Archaeological evidence demonstrates that the town was established in the 2nd century BC during the Hasmonean period, when a number of new fishing villages sprung up around the lake. The site had no defensive wall and extended along the northwestern shore of the lake. The cemetery zone is found 200 meters north of the synagogue, which places it beyond the inhabited area of the town. The historic site of Capernaum is 2.5 kilometers from Tabgha, an area which appears to have been used for agricultural purposes, judging by the many oil and grain mills which were discovered in the excavation. Fishing was also a major source of income; the remains of an ancient harbor were found to the west of the modern one built by the Franciscans.
No sources have been found for the belief that Capernaum was involved in the bloody Jewish revolts against the Romans, the First Jewish-Roman War (AD 66–73) or Bar Kokhba's revolt (132–135), although there is reason to believe that Josephus, one of the Jewish generals during the earlier revolt, was taken to Capernaum (which he called Κεφαρνωκόν, Kepharnōkón) after a fall from his horse in nearby Bethsaida.
Josephus referred to Capernaum as a fertile spring (Wars – Book III, 10, 8). He stayed the night there after bruising his wrist in a riding accident. As early as AD 530, Capernaum was mentioned in the writings of Theodosius the archdeacon who said that it was situated, as one goes northward from Tiberias, two miles from Tabgha (Heptapegon) and six miles short of Bethsaida along the same route.
In 1838, American explorer Edward Robinson discovered ruins which he identified as those of a synagogue, but did not relate this to ancient Capernaum. In 1866, Charles William Wilson identified the location (then known as Tel Hum) as Capernaum. In 1894, Franciscan Friar Giuseppe Baldi of Naples, the Custodian of the Holy Land, was able to purchase a good part of the land around the ruins. Additional land on the eastern portion of the site became the property of the Greek Orthodox Patriarch of Jerusalem.
In 1905, Germans Heinrich Kohl and Carl Watzinger began a study of Galilean synagogues. These were continued by the Franciscan Fathers Vendelin von Benden (1905–1915) and Gaudenzio Orfali (1921–1926). The excavations resulted in the discovery of two public buildings, the synagogue (which was partially restored by Fr Orfali), and an octagonal church.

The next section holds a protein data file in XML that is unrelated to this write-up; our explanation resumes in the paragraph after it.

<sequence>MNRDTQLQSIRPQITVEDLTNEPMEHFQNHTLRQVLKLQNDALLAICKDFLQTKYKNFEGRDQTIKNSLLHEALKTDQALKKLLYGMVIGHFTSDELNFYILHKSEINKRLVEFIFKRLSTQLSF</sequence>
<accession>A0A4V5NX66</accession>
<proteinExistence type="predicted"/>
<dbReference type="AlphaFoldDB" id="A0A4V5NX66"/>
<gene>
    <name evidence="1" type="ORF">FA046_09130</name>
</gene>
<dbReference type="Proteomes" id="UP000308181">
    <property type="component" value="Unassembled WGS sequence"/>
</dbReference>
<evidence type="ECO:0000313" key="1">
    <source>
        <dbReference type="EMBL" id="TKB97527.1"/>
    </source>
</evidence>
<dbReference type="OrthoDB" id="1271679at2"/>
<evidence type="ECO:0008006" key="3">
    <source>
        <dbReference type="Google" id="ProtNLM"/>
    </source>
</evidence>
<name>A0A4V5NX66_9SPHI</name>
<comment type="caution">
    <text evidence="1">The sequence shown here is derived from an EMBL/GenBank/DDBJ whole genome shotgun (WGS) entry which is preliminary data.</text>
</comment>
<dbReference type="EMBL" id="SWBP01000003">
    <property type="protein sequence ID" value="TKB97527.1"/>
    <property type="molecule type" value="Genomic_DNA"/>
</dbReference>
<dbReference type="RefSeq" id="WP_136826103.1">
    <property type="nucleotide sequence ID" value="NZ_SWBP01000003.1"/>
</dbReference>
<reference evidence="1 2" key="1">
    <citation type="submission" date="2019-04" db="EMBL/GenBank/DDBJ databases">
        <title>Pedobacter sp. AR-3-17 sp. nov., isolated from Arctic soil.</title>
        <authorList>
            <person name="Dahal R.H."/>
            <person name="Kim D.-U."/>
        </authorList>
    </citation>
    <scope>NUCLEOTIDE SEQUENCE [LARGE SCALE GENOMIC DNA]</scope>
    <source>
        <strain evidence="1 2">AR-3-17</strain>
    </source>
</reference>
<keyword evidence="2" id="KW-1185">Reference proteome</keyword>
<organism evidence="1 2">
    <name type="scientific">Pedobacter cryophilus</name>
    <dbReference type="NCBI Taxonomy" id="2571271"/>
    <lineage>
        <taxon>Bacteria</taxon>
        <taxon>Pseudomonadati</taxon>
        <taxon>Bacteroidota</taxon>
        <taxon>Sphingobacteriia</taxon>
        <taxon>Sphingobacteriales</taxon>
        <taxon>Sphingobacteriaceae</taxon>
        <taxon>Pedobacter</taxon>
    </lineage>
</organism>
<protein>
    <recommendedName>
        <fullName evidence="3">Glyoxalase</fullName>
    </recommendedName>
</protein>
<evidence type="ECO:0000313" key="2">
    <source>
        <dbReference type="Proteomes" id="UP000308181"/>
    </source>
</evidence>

In 1968, excavation of the western portion of the site—the portion owned by the Franciscans—was resumed by Virgilio Corbo and Stanislao Loffreda. During this phase, the major discovery was that of a 1st-century house which is believed by Christians to be the home of St. Peter. These excavations have been ongoing, with some publication on the Internet as recently as 2003.
The excavations revealed that the site was established at the beginning of the Hasmonean period, roughly in the 2nd century BC, and abandoned in the 11th century.
The eastern half of the site, which is owned by the Orthodox Monastery of the Holy Apostles, centered on the red-domed Church of the Holy Apostles, was surveyed and partially excavated under the direction of Vassilios Tzaferis. This section has uncovered the village from the Byzantine and Early Arab periods. Features include a pool apparently used for the processing of fish, and a hoard of gold coins (Tzaferis, 1989).
On both sides of an ample north-south main street arose small districts bordered by small cross-sectional streets and no-exit side-streets. The walls were constructed with coarse basalt blocks and reinforced with stone and mud, but the stones (except for the thresholds) were not dressed and mortar was not used.
The most extensive part of the typical house was the courtyard, where there was a circular furnace made of refractory earth, as well as grain mills and a set of stone stairs that led to the roof. The floors of the houses were cobbled. Around the open courtyard, modest cells were arranged which received light through a series of openings or low windows.